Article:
The point is we are increasingly seduced by Google. It’s a clever company with clever apps. Just think about your online privacy protection. I need to come up to speed with the Patriot Act. Several provisions of the Patriot Act are due to expire December 31 2009 unless renewed by Congress but Obama is seeking to extend its spying provisions.

December 19, 2009 at 2:00 am Leave a comment

Google opt out feature

Just love this. For those of us concerned about Google and privacy, watch this. If you’re not concerned but just want to have a chuckle, watch it anyway.

August 25, 2009 at 2:00 am Leave a comment

Register now!

Mirrored meHoly Gaucamole! As I was hyperventilating over news that the most surveilled people on Earth (that would be the Brits) are now to suffer the possibility of CCTV cams in private homes, I completely missed news from South Africa.

Thank goodness I have alert readers. Prophet Kangnamgu let me know about what’s going on in South Africa. Yeegads! Is there no end to the surveilling, the snooping, the tracking that’s going on in contemporary society?

South African readers – you might wish to reconsider having a cell or mobile phone. Legislators over there have introduced a new law, which requires all cell phones with SIM cards to be registered from July 1, 2009.  Trotting out the usual drivel of combating crime, the Regulation of Interception of Communications and Provision of Communication-Related Information Amendment Act (or RICA), requires service providers to capture the following data before activating a SIM card:

  • cell phone number
  • full name of cell phone owner and address
  • South African identity number
  • whether on contract or pre-paid

Customers will have 18 months from implementation date to register both their pre-paid and contract SIM cards. Cell phone service providers will need to verify all this information by checking an electricity or water bill for example.  So the idea is that the  identity and whereabouts of the owner of a SIM card who uses a cell phone in planning and executing a serious crime is known by law enforcement authorities. Yep, I’m sure now this new Act is in effect, criminals will be burning up the cell phones lines planning their illegal business! Most likely, they’ll all flee to Skype.

So what I hear you say? And before some of you pounce on me, I have family who live in Johannesburg, so have been there and yes, I know that crime is prevalent.  Possibly tracking cell phones is therefore a good idea.

But then possibly it’s just part of what I’ve always been saying – a little bit more of our privacy being eroded.  More Government snooping intruding into our daily lives and tracking our movements – all because some people in society commit crimes.

Cell phone service providers will have comprehensive information about a phone owner. Let’s hope they know how to keep data secured in a central database and that staff don’t misuse said private information. Will the service providers sell the information for targeted advertising?  Will only one SIM card registration be allowed per citizen ID? The big question I think is – will criminals obligingly register giving their real names and place of residence?? What’s to stop clever crims from swapping SIM cards?

All South Africans have to go and register in person and if someone has a temporary residence, they register their address as their local school or church.  I can see it now: police tracking a criminal via the local church. How ridiculous.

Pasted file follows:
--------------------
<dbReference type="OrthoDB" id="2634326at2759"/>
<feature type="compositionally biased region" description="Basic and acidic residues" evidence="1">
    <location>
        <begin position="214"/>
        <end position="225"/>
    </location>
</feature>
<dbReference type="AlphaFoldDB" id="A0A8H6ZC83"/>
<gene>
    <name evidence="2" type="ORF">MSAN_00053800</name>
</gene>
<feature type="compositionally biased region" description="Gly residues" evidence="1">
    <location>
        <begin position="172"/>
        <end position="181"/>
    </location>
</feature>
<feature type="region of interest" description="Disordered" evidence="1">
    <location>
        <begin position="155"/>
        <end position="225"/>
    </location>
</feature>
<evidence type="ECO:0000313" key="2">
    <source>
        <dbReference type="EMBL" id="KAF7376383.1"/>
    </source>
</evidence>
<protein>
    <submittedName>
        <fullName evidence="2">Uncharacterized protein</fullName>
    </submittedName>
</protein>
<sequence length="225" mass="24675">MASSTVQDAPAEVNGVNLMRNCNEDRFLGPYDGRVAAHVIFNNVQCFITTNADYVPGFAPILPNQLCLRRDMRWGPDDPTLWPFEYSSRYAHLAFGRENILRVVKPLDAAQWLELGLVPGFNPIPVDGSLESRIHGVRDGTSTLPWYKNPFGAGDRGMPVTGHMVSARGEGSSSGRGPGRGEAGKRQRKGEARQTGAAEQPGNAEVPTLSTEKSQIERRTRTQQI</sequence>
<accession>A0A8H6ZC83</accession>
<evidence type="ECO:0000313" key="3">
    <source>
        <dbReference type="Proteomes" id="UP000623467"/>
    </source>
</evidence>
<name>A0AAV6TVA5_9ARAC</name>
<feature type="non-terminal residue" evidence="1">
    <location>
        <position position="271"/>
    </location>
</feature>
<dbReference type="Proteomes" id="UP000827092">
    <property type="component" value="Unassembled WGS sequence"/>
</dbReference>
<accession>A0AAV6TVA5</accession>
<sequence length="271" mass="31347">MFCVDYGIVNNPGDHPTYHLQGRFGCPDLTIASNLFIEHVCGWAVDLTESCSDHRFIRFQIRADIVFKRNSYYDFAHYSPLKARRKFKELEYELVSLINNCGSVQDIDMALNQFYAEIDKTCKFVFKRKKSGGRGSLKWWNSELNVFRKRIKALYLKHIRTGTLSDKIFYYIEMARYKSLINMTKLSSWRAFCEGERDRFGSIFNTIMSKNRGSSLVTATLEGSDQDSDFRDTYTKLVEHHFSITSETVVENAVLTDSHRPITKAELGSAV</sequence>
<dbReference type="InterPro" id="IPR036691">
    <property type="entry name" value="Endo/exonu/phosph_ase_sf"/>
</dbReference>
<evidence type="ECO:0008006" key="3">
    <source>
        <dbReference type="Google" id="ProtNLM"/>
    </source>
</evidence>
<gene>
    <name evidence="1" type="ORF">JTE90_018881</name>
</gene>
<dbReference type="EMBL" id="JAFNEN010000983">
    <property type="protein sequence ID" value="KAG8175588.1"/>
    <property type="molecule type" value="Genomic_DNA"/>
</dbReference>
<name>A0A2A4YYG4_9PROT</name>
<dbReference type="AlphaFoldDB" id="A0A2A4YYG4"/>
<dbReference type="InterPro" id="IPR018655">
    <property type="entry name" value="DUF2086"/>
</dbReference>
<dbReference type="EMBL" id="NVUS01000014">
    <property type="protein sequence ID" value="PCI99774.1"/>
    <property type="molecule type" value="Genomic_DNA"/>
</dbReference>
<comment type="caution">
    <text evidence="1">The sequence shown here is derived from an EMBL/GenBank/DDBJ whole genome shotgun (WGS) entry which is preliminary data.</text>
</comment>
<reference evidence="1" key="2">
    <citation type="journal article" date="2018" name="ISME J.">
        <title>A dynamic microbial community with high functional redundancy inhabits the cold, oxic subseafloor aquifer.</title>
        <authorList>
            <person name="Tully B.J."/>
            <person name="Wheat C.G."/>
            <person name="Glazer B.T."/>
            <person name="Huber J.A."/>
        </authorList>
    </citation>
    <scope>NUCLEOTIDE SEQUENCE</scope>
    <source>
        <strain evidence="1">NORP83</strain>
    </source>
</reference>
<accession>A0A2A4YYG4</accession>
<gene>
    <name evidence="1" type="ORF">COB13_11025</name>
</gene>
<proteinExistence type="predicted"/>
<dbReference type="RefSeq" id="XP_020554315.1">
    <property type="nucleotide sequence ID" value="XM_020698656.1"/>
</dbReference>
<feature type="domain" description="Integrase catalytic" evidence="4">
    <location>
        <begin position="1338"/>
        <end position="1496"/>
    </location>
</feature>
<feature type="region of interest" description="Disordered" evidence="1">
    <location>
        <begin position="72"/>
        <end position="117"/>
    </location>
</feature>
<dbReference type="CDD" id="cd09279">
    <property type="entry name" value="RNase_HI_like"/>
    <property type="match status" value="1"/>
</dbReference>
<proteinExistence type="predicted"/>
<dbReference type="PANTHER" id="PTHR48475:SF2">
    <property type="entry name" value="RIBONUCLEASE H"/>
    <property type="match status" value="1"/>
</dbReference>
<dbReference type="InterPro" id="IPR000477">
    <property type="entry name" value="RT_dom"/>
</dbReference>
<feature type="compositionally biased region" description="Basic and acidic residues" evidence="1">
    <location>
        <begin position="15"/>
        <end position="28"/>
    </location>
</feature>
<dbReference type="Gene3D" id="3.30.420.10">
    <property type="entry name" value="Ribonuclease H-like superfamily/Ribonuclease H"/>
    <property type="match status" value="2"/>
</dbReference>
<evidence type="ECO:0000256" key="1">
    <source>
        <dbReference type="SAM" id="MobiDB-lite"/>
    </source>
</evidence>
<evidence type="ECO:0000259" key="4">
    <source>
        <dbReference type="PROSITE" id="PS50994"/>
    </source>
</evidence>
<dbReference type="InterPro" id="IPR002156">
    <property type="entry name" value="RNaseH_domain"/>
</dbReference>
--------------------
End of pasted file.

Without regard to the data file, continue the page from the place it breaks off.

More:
And then there’s a little something known as the Bill of Rights. Section 14 of the Bill of Rights in the South African Constitution of 1996 states:  “everyone has a right to privacy, which includes the right not to have…..the privacy of their communications infringed”.

I’d also question whether all South Africans who have cell phones actually have a residence with electricity or water  – to prove their residential address for RICA registration. I know my sister-in-law’s servants (who live in her house but sometimes return to their home) basically have a hut with no water or electricity. But they do have a cell phone because it’s the way they keep in touch with their family.

And how will visitors to South Africa, like me, roam the network? For my next visit, should I stuff my suitcase full of utility bills and rate notices to prove my residential address should I wish to purchase a pre-paid SIM card? And should I whip into a public phone booth, should I leave a note behind with all my private details for police dudes?

Seems to me like crime prevention is being used as a cover-up for intercepting communications and monitoring citizens’ movements.  Next up, we’ll all have to register our iPods! Anyone know anything more?

August 17, 2009 at 2:00 am Leave a comment

Locational privacy

The Electronic Frontier Foundation has released a free report on locational privacy. Locational privacy is the ability for people to move freely in public space without any expectation that one is being tracked, monitored or secretly recorded. Of course, I’m going to suggest to you that our locational privacy is pretty stuffed already – for example, your cell phone can be used to locate you (triangulation can pinpoint a cell phone user’s whereabouts by bouncing signals off three phone masts to establish an exact set of co-ordinates – so turn it off if you don’t want to be found). Just think of the many ways our daily movements can be monitored:

  • your credit card purchases will reveal the city you’ve shopped in, the stores you’ve visited
  • the e-tag you have in your car to pay for bridge and highway tolls records your travel
  • the swipe cards we use to get in and out of our office buildings monitor your comings and goings